Last Updated on December 21, 2023 6:16 pm
BOONE, N.C. — As part of its continued efforts to strengthen campus safety, Appalachian State University’s Police Department will begin receiving 911 calls placed from properties on the university’s Boone campus. The service is slated to become operational in fall 2024.
“The health and safety of our university community remain top priorities at App State,” said App State Chancellor Sheri Everts. “Since my arrival in 2014, I have dedicated resources to ensuring our students have a safe and secure environment in which to live and learn, and our employees have the training and resources to foster a culture of emergency preparedness.”
Utilizing a contract with AT&T, App State’s Police Department (APD) will receive calls that are currently routed to the Watauga County public safety answering point (PSAP), facilitating a direct response to calls from university property by App State Police.
“While this is not a PSAP, this new initiative will allow for faster on-campus police response times for emergencies. This streamlined process will enhance safety and reduce liability on App State property,” explained App State Director of Public Safety and Chief of Police Andy Stephenson.
The university will not receive any revenue allocated by the state for 911 services. “We expect this new initiative to add to the overall emergency response infrastructure in Watauga County and the Town of Boone,” continued Stephenson.
App State employs 105 personnel in its police department; 62 are sworn officers and 43 are civilian staff.
“When calls are made directly to APD, it takes App State Police an average of one to three minutes to respond to any call on university property and they have keyed access to all university buildings, further reducing the time to enter a building that may be locked,” said Stephenson.
APD’s one- to three-minute response time is significantly faster than the average total response time that unfolds, for example, during an active shooter situation. According to ALICE Training, which provides schools with active shooter response training, a gunshot is fired in the U.S. every four to 15 seconds, and from the first sign of danger it takes, on average, two to three minutes until a 911 call is made. After the call is placed, it can take anywhere from 12 to 14 additional minutes for a 911 dispatcher to gather information from a caller and for officers to respond to the scene of the emergency and get in the door of the scene.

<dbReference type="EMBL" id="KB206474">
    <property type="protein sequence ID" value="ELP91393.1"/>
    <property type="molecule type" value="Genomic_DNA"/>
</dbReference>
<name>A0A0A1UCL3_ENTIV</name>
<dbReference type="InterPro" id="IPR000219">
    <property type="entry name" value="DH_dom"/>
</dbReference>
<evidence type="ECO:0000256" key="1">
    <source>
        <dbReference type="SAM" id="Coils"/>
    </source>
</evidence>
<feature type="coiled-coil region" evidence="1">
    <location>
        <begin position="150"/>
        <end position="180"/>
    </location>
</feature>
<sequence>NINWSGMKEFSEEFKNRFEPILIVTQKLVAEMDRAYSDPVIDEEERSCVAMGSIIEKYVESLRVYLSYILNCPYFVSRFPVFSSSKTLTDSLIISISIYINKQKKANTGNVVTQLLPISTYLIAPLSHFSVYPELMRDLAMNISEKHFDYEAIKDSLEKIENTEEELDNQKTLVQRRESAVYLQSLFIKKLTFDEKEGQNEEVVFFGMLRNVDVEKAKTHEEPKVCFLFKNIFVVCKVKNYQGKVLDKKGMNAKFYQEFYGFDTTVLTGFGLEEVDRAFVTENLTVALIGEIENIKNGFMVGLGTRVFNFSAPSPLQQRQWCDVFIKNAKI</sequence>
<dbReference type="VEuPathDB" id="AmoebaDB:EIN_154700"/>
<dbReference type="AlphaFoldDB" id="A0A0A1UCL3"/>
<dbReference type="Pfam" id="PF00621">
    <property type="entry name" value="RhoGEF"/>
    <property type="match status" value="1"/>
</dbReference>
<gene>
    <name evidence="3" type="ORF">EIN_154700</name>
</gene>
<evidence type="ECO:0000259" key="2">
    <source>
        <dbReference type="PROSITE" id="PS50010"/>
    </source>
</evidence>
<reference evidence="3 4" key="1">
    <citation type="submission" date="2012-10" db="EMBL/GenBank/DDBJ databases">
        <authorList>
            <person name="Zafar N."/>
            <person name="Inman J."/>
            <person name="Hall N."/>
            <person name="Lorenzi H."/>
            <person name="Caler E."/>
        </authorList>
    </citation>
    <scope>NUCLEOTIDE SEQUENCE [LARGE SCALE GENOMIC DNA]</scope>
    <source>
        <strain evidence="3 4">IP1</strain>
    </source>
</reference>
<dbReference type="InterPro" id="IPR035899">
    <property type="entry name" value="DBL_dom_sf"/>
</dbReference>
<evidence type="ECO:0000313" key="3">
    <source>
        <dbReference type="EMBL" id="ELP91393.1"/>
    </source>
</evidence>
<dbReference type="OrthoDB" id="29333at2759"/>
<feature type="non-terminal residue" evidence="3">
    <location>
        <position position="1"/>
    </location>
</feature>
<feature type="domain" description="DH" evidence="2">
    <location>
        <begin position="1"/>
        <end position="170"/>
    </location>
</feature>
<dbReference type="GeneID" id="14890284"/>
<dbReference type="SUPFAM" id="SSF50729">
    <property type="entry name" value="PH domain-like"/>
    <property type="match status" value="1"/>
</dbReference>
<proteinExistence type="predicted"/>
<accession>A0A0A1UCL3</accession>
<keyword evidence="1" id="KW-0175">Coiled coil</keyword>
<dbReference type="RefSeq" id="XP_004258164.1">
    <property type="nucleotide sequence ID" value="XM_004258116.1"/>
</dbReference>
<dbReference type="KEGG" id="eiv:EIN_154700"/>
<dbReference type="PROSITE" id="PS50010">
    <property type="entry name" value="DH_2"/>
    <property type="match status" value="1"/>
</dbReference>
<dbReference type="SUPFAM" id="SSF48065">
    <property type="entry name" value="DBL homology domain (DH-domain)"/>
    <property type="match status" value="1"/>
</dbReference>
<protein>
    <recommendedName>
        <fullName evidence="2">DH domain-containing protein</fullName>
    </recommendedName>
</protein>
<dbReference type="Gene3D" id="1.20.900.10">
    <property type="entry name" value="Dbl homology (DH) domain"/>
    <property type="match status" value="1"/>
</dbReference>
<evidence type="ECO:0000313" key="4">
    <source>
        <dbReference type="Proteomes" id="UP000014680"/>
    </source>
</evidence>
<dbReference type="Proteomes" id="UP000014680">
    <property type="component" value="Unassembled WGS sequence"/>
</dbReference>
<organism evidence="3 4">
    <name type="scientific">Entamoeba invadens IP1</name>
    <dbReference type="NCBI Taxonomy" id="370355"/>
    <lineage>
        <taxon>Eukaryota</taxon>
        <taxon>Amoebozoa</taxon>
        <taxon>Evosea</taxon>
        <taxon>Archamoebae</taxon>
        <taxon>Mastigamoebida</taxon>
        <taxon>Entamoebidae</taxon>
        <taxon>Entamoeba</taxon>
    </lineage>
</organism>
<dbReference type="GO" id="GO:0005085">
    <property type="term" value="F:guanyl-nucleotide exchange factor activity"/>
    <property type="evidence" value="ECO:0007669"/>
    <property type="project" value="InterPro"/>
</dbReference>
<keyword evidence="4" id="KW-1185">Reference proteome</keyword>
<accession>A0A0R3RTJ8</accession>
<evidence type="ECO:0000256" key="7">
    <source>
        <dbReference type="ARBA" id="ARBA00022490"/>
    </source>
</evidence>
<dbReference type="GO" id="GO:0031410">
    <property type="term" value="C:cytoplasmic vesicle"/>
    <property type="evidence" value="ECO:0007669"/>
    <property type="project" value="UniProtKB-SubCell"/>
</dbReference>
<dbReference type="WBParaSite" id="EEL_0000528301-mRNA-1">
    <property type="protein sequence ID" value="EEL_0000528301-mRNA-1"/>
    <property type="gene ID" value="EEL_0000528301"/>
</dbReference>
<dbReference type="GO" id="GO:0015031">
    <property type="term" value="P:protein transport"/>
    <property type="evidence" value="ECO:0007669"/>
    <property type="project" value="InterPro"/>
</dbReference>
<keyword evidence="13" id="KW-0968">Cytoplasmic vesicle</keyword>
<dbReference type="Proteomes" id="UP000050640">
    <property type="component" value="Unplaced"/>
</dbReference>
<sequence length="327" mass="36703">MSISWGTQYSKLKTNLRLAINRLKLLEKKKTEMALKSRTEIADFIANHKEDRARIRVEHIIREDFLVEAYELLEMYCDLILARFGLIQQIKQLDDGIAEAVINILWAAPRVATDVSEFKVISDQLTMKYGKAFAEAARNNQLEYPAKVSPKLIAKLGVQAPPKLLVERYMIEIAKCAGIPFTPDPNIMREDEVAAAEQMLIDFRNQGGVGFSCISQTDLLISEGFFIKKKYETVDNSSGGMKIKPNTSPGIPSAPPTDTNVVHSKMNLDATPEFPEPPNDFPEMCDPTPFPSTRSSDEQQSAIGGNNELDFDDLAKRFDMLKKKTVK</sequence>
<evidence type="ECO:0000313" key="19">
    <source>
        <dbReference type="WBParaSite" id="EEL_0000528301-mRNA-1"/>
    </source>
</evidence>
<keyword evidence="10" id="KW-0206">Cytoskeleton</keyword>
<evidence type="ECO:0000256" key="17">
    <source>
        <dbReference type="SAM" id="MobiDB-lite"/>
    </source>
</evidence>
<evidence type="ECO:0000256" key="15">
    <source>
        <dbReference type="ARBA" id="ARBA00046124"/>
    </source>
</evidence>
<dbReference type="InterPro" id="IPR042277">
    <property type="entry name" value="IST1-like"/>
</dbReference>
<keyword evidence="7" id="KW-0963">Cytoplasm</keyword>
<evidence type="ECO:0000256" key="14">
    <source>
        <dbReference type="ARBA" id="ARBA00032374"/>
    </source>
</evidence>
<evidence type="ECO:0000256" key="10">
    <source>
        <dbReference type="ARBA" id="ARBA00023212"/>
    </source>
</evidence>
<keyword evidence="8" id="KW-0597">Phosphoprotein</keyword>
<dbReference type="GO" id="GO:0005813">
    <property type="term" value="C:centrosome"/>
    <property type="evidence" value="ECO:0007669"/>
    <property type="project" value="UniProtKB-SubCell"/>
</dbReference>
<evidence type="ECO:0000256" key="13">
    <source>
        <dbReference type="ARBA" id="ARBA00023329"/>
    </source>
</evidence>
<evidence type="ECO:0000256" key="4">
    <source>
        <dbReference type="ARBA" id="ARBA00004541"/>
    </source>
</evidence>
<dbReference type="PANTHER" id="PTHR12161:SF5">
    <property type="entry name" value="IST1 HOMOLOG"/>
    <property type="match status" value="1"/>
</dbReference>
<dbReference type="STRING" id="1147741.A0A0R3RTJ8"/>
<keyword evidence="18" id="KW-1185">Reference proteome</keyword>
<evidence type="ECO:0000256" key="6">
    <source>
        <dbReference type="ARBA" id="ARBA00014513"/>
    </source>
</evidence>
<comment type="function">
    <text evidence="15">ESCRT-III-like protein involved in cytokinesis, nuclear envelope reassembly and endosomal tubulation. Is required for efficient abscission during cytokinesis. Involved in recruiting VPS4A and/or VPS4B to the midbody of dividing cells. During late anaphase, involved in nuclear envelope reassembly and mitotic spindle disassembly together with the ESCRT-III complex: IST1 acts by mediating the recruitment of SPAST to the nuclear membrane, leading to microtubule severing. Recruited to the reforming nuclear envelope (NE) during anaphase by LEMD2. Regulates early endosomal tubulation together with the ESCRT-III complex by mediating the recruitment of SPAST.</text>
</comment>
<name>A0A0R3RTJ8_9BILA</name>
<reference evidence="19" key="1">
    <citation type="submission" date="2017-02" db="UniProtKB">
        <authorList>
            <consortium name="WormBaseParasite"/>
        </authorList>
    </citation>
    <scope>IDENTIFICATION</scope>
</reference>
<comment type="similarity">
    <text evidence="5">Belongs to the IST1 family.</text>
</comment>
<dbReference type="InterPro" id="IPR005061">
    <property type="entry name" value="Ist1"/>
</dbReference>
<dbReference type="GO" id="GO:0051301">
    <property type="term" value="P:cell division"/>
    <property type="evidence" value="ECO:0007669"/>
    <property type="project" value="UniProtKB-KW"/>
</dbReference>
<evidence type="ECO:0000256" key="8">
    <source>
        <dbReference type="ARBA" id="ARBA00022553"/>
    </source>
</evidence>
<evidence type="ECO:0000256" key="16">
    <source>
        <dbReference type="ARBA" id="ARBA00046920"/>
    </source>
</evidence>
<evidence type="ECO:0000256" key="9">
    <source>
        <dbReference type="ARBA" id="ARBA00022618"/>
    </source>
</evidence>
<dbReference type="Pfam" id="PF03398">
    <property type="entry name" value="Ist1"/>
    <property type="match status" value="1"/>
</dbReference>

“App State has a nearly 125-year history of supporting the greater campus community with health and safety resources. It is important that we create and sustain a modern emergency response infrastructure that will sustain the university,” Everts said.
While App State is among the largest schools in the University of North Carolina System in terms of student population, it is among a shrinking group that doesn’t manage its own 911 calls. According to the UNC System’s vice president of safety and enterprise risk management, Fred Sellers, several UNC System institutions currently utilize some form of campus 911 call dispatch services, including UNC–Chapel Hill, NC State University, NC A&T, UNC Charlotte, East Carolina University and Western Carolina University.
App State is currently working to develop the needed infrastructure, and fiber optic networks are being installed to ensure redundancy in the 911 call system — creating a faster, more resilient communication system designed to withstand such disruptions as power outages and extreme weather conditions.
Next steps include continuing conversations with Watauga County and Town of Boone administrators, mapping the 911 call system with the county, extensive testing of the system and obtaining state certifications for dispatch staff, as well as determining the operations and logistics for redirecting any calls received by a center that is not in the geographical area.
“We’re still in the early stages,” said Stephenson, “but we’re looking forward to the benefits this will bring to the entire community.”